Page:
A new Social-Emotional Program has been implemented at both the middle school and the high school, to serve those special education students exhibiting high anxiety, depression, social adjustment difficulties, or other social-emotional problems that impede their learning. It attempts to create a safe environment so that students can experience success both academically and social-emotionally, with the goal of becoming integrated, responsible members of the school community. Our new school psychologist, Dr. Troy Carr, has been instrumental in developing this program, and he does work directly with students as part of it.

Each school district and charter school in the Commonwealth is scheduled to receive a Coordinated Program Review every six years and a mid-cycle special education follow-up visit three years after the Coordinated Program Review. Georgetown’s 2010 DESE Program Review yielded interesting results that will greatly help us with our new program development. Out of 59 criterion, we were cited on 15, all of which were “partially implemented.” Both staff members and parents were interviewed for the review, and files and practices were looked at going back for six years.

DESE Program Review reports are available for every public school district, including Georgetown, on .

One of our biggest issues cited was that in some cases we were using “cookie-cutter” student assessments. This occurred at times because the outside consultants we used were not able to access student history in such way as to be able to select the most appropriate assessments for our students. It was partly in response to this that our schools have brought in Dr. Troy Carr as our district Psychologist, as he is very experienced at selecting, conducting and interpreting student assessment instruments.

Another issue we were cited on was a deficiency in presenting student history. Up until recently, every school was recording student data in their own way, some more completely than others. We are now working hard to develop a district-wide process, using teacher data teams to collaborate on new methods of student data collection.

We are also looking to bring together a district-wide pre-referral process, which all of our schools will have in common. Much of this is already in place, utilizing Student Assessment Teams (SATs) that come together when a student is observed as seriously struggling with something. The team will consist of all relevant staff members, including the student’s regular education teachers, guidance counselors and any relevant specialists. Parents are notified, or perhaps parents may call for a team to come together. The SAT evaluates the student’s difficulties with data and observations, and then works to come up with strategies, accommodations, and interventions to help. The SAT will make use of our District Accommodation Plan (DAP), which helps administrators identify appropriate accommodations or classroom strategies to solve the problem. Ultimately, whether or not the child ends up with an Individualized Education Plan (IEP), we will have strengthened our understanding and assessment of the child’s educational needs. Not every child with a difficulty or disability qualifies or would benefit from an IEP. And not every difficulty is caused by a disability.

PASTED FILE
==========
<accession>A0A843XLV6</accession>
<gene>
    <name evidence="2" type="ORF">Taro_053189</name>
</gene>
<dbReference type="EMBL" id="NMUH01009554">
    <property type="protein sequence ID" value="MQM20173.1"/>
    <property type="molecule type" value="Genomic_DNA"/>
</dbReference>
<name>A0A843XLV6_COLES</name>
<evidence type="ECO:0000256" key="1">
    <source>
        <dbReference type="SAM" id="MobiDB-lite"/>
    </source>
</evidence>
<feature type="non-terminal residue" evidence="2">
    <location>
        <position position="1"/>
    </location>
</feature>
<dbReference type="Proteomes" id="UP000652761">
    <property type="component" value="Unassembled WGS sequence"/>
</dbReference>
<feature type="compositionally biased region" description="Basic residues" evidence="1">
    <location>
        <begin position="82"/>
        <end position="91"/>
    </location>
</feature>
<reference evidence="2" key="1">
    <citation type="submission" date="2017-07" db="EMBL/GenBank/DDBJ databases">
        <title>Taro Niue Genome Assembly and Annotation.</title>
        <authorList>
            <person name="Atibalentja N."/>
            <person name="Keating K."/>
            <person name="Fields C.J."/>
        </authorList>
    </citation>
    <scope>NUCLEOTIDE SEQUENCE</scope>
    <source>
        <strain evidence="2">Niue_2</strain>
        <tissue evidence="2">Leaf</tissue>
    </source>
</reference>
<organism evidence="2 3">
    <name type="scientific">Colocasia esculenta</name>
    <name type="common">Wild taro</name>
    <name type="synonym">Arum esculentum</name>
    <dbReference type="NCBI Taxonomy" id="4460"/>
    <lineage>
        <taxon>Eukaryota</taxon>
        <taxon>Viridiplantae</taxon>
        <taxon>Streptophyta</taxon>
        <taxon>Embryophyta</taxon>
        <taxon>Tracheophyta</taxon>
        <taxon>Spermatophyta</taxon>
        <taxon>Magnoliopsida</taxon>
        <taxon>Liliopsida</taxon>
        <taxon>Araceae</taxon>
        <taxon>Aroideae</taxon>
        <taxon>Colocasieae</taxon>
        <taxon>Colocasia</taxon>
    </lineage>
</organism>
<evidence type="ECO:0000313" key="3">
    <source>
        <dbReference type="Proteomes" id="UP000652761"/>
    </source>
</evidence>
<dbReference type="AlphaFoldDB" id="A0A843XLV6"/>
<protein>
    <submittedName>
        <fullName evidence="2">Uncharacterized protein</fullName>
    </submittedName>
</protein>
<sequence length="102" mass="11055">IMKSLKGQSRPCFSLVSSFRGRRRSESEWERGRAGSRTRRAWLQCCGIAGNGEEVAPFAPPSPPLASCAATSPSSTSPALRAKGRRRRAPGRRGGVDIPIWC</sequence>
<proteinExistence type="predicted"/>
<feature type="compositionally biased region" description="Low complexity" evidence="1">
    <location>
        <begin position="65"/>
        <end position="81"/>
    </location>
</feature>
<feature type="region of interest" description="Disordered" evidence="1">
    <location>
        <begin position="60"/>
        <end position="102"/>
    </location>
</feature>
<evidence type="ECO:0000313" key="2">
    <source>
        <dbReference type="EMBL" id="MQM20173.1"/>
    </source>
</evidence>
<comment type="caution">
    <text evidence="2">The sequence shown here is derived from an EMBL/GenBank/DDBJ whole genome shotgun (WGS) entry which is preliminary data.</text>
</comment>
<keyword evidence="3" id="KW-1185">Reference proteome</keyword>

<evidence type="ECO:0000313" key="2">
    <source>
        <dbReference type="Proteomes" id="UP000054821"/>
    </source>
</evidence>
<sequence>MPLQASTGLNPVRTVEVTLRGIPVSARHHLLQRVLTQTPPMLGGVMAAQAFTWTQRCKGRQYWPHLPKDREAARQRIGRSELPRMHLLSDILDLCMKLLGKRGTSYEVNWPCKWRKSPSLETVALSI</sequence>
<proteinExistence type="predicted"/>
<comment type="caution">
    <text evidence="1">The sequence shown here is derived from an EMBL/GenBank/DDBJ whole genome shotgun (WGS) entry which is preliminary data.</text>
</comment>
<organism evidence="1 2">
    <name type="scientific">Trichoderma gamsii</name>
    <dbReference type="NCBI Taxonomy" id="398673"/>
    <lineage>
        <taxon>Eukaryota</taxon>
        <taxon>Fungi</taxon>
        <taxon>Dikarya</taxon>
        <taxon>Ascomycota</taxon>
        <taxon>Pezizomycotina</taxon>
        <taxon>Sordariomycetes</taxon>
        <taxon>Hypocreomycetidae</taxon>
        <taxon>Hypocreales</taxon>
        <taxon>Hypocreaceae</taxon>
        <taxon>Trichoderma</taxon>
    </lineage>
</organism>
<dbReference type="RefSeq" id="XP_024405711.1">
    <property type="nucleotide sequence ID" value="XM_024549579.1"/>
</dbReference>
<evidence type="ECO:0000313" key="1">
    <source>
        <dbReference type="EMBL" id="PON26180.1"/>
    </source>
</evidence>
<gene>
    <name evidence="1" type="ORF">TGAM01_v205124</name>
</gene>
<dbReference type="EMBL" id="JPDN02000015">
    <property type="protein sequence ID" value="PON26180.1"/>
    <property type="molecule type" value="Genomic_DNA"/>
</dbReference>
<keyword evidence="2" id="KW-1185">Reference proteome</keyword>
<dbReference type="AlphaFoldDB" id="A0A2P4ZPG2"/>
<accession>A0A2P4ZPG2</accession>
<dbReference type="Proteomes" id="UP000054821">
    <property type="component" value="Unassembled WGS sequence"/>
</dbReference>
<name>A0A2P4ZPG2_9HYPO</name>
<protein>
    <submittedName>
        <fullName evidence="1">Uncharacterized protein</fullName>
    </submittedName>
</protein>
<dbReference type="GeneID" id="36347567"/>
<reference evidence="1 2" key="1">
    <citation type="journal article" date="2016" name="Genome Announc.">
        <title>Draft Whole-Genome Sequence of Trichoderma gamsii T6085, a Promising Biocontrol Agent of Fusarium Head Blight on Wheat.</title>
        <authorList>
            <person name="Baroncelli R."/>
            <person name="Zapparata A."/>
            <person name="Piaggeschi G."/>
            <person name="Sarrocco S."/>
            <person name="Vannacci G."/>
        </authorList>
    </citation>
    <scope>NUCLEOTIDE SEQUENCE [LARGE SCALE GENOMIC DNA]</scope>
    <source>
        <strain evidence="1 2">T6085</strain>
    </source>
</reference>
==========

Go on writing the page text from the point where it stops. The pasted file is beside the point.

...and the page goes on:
We want every child to succeed. All of our programs and interventions are aimed at finding ways to teach skills and strategies that will help our students be successful,
independent learners in school. Our goal is to teach students strategies that will help them to learn, to understand what academic tools and skills work best for them, and to advocate for themselves. All of the students, regular and special education students are our children, and we are here to help and support them all,” noted Mr. Dempsey.

A schedule of Georgetown PAC meetings over the coming year was distributed; it includes one meeting each month, featuring an Advocate Roundtable, a meeting focused in-depth on special education programs and procedures of interest within our schools, An IEP for my child, a Parents Rights Workshop and IDEA 2004, and a workshop held by our school psychologist, Dr. Troy Carr, to explain his role, various assessments, how data drives educational focus, and our new social-emotional programs for special education.

Future 2011 dates include the 2nd Tuesday nights of each month: January 11th, Feb 8th, March 8th, April 12th, May 10th, June 14th.

The SEPAC’s next meeting is scheduled for January 11, 2011, and, depending on attendance, will include spagetti dinner made by Georgetown students. A more in-depth look at programs and services of specific interest to attendees, such as district accommodation plans, parent advisory committees for specific programs, and pre-referral procedures will be featured. “We hope to include all parents looking to become powerful advocates for their children at SEPAC meetings in the future. Please come next month and see how much you can learn about how to help your children thrive and succeed in our schools. More specific information about future events will be coming out, but you can always find it at, said Mrs. Lundquist.